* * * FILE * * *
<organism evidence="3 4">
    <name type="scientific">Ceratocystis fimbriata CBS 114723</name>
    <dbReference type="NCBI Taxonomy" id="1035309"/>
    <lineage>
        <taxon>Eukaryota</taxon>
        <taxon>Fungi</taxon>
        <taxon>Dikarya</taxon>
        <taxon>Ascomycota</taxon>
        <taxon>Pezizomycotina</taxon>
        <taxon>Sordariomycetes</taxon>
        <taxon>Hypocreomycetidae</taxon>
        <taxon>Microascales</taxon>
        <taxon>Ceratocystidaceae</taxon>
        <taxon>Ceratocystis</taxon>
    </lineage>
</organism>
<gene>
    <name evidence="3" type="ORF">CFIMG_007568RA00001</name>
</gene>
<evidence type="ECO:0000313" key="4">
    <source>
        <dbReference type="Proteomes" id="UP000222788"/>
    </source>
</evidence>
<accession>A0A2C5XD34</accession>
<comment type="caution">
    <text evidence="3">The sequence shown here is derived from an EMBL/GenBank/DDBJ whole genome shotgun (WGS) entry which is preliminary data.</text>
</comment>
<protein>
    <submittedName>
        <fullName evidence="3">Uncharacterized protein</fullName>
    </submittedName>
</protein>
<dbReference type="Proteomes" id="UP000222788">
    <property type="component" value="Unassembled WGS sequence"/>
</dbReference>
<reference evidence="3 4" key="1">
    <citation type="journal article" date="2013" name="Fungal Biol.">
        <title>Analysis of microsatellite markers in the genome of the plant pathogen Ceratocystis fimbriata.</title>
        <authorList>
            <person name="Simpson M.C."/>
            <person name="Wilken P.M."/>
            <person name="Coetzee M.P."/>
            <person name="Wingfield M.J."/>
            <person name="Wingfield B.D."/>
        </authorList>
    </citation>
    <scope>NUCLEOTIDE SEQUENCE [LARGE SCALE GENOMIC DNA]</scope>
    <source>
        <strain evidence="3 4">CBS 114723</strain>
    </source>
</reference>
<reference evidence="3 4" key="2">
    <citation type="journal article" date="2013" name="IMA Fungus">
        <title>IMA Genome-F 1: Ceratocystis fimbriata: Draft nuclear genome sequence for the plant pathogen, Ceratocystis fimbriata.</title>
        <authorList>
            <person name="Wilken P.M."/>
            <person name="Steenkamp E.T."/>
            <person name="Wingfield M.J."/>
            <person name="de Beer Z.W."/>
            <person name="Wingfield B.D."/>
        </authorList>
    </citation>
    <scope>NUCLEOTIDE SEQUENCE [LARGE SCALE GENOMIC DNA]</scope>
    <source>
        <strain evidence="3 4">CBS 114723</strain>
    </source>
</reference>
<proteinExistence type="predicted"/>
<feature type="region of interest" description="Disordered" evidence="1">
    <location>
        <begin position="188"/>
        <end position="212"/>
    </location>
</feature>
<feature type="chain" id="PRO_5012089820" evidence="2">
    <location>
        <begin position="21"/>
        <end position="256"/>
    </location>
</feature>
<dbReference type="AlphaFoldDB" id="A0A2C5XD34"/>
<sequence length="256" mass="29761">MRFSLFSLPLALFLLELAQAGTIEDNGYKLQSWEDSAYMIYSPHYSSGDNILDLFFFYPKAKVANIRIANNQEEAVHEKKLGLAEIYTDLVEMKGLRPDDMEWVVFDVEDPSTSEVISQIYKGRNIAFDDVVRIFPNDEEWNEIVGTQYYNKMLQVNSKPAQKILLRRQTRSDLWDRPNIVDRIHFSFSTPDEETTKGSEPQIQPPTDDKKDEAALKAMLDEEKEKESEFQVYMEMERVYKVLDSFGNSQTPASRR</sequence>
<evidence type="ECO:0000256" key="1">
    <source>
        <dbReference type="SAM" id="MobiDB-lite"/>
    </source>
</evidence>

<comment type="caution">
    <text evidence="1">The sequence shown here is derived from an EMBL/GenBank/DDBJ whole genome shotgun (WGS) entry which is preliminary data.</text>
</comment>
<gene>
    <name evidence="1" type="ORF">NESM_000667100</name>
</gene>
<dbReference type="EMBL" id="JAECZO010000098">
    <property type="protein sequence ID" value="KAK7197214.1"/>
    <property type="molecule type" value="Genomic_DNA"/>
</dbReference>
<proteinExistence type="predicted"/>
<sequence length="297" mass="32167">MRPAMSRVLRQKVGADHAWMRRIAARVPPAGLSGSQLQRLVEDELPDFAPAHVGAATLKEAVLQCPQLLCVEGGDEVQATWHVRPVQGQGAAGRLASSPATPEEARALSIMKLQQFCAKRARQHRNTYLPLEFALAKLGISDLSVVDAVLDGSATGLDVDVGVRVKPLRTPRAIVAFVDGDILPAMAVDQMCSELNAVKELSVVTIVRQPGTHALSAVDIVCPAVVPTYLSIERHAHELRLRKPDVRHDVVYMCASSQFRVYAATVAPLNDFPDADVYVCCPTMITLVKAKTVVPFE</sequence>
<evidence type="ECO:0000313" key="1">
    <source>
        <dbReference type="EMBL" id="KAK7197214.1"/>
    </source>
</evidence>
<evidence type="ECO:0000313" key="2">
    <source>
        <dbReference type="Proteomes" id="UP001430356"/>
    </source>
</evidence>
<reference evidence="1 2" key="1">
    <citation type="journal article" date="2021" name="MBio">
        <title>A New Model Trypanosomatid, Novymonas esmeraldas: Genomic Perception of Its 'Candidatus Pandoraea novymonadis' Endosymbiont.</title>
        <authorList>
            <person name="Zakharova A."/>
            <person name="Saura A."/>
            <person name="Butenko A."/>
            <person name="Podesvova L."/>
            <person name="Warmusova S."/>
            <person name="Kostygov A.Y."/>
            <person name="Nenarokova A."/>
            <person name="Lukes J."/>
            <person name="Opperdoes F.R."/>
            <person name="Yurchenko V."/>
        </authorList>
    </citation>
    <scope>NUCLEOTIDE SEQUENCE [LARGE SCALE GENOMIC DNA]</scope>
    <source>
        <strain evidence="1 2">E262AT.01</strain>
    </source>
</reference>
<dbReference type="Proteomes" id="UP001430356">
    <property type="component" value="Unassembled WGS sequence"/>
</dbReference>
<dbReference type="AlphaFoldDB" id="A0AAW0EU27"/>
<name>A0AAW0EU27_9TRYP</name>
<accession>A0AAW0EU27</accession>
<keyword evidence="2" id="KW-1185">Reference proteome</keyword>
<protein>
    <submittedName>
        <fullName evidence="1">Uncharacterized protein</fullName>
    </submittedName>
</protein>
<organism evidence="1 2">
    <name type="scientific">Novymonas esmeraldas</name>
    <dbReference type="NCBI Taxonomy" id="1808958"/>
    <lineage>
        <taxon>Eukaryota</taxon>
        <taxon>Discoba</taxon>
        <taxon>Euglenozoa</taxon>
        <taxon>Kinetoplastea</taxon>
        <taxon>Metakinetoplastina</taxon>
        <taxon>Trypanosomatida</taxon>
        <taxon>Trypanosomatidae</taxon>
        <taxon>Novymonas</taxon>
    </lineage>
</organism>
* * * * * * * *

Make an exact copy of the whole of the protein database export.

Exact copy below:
<organism evidence="3 4">
    <name type="scientific">Ceratocystis fimbriata CBS 114723</name>
    <dbReference type="NCBI Taxonomy" id="1035309"/>
    <lineage>
        <taxon>Eukaryota</taxon>
        <taxon>Fungi</taxon>
        <taxon>Dikarya</taxon>
        <taxon>Ascomycota</taxon>
        <taxon>Pezizomycotina</taxon>
        <taxon>Sordariomycetes</taxon>
        <taxon>Hypocreomycetidae</taxon>
        <taxon>Microascales</taxon>
        <taxon>Ceratocystidaceae</taxon>
        <taxon>Ceratocystis</taxon>
    </lineage>
</organism>
<gene>
    <name evidence="3" type="ORF">CFIMG_007568RA00001</name>
</gene>
<evidence type="ECO:0000313" key="4">
    <source>
        <dbReference type="Proteomes" id="UP000222788"/>
    </source>
</evidence>
<accession>A0A2C5XD34</accession>
<comment type="caution">
    <text evidence="3">The sequence shown here is derived from an EMBL/GenBank/DDBJ whole genome shotgun (WGS) entry which is preliminary data.</text>
</comment>
<protein>
    <submittedName>
        <fullName evidence="3">Uncharacterized protein</fullName>
    </submittedName>
</protein>
<dbReference type="Proteomes" id="UP000222788">
    <property type="component" value="Unassembled WGS sequence"/>
</dbReference>
<reference evidence="3 4" key="1">
    <citation type="journal article" date="2013" name="Fungal Biol.">
        <title>Analysis of microsatellite markers in the genome of the plant pathogen Ceratocystis fimbriata.</title>
        <authorList>
            <person name="Simpson M.C."/>
            <person name="Wilken P.M."/>
            <person name="Coetzee M.P."/>
            <person name="Wingfield M.J."/>
            <person name="Wingfield B.D."/>
        </authorList>
    </citation>
    <scope>NUCLEOTIDE SEQUENCE [LARGE SCALE GENOMIC DNA]</scope>
    <source>
        <strain evidence="3 4">CBS 114723</strain>
    </source>
</reference>
<reference evidence="3 4" key="2">
    <citation type="journal article" date="2013" name="IMA Fungus">
        <title>IMA Genome-F 1: Ceratocystis fimbriata: Draft nuclear genome sequence for the plant pathogen, Ceratocystis fimbriata.</title>
        <authorList>
            <person name="Wilken P.M."/>
            <person name="Steenkamp E.T."/>
            <person name="Wingfield M.J."/>
            <person name="de Beer Z.W."/>
            <person name="Wingfield B.D."/>
        </authorList>
    </citation>
    <scope>NUCLEOTIDE SEQUENCE [LARGE SCALE GENOMIC DNA]</scope>
    <source>
        <strain evidence="3 4">CBS 114723</strain>
    </source>
</reference>
<proteinExistence type="predicted"/>
<feature type="region of interest" description="Disordered" evidence="1">
    <location>
        <begin position="188"/>
        <end position="212"/>
    </location>
</feature>
<feature type="chain" id="PRO_5012089820" evidence="2">
    <location>
        <begin position="21"/>
        <end position="256"/>
    </location>
</feature>
<dbReference type="AlphaFoldDB" id="A0A2C5XD34"/>
<sequence length="256" mass="29761">MRFSLFSLPLALFLLELAQAGTIEDNGYKLQSWEDSAYMIYSPHYSSGDNILDLFFFYPKAKVANIRIANNQEEAVHEKKLGLAEIYTDLVEMKGLRPDDMEWVVFDVEDPSTSEVISQIYKGRNIAFDDVVRIFPNDEEWNEIVGTQYYNKMLQVNSKPAQKILLRRQTRSDLWDRPNIVDRIHFSFSTPDEETTKGSEPQIQPPTDDKKDEAALKAMLDEEKEKESEFQVYMEMERVYKVLDSFGNSQTPASRR</sequence>
<evidence type="ECO:0000256" key="1">
    <source>
        <dbReference type="SAM" id="MobiDB-lite"/>
    </source>
</evidence>

<comment type="caution">
    <text evidence="1">The sequence shown here is derived from an EMBL/GenBank/DDBJ whole genome shotgun (WGS) entry which is preliminary data.</text>
</comment>
<gene>
    <name evidence="1" type="ORF">NESM_000667100</name>
</gene>
<dbReference type="EMBL" id="JAECZO010000098">
    <property type="protein sequence ID" value="KAK7197214.1"/>
    <property type="molecule type" value="Genomic_DNA"/>
</dbReference>
<proteinExistence type="predicted"/>
<sequence length="297" mass="32167">MRPAMSRVLRQKVGADHAWMRRIAARVPPAGLSGSQLQRLVEDELPDFAPAHVGAATLKEAVLQCPQLLCVEGGDEVQATWHVRPVQGQGAAGRLASSPATPEEARALSIMKLQQFCAKRARQHRNTYLPLEFALAKLGISDLSVVDAVLDGSATGLDVDVGVRVKPLRTPRAIVAFVDGDILPAMAVDQMCSELNAVKELSVVTIVRQPGTHALSAVDIVCPAVVPTYLSIERHAHELRLRKPDVRHDVVYMCASSQFRVYAATVAPLNDFPDADVYVCCPTMITLVKAKTVVPFE</sequence>
<evidence type="ECO:0000313" key="1">
    <source>
        <dbReference type="EMBL" id="KAK7197214.1"/>
    </source>
</evidence>
<evidence type="ECO:0000313" key="2">
    <source>
        <dbReference type="Proteomes" id="UP001430356"/>
    </source>
</evidence>
<reference evidence="1 2" key="1">
    <citation type="journal article" date="2021" name="MBio">
        <title>A New Model Trypanosomatid, Novymonas esmeraldas: Genomic Perception of Its 'Candidatus Pandoraea novymonadis' Endosymbiont.</title>
        <authorList>
            <person name="Zakharova A."/>
            <person name="Saura A."/>
            <person name="Butenko A."/>
            <person name="Podesvova L."/>
            <person name="Warmusova S."/>
            <person name="Kostygov A.Y."/>
            <person name="Nenarokova A."/>
            <person name="Lukes J."/>
            <person name="Opperdoes F.R."/>
            <person name="Yurchenko V."/>
        </authorList>
    </citation>
    <scope>NUCLEOTIDE SEQUENCE [LARGE SCALE GENOMIC DNA]</scope>
    <source>
        <strain evidence="1 2">E262AT.01</strain>
    </source>
</reference>
<dbReference type="Proteomes" id="UP001430356">
    <property type="component" value="Unassembled WGS sequence"/>
</dbReference>
<dbReference type="AlphaFoldDB" id="A0AAW0EU27"/>
<name>A0AAW0EU27_9TRYP</name>
<accession>A0AAW0EU27</accession>
<keyword evidence="2" id="KW-1185">Reference proteome</keyword>
<protein>
    <submittedName>
        <fullName evidence="1">Uncharacterized protein</fullName>
    </submittedName>
</protein>
<organism evidence="1 2">
    <name type="scientific">Novymonas esmeraldas</name>
    <dbReference type="NCBI Taxonomy" id="1808958"/>
    <lineage>
        <taxon>Eukaryota</taxon>
        <taxon>Discoba</taxon>
        <taxon>Euglenozoa</taxon>
        <taxon>Kinetoplastea</taxon>
        <taxon>Metakinetoplastina</taxon>
        <taxon>Trypanosomatida</taxon>
        <taxon>Trypanosomatidae</taxon>
        <taxon>Novymonas</taxon>
    </lineage>
</organism>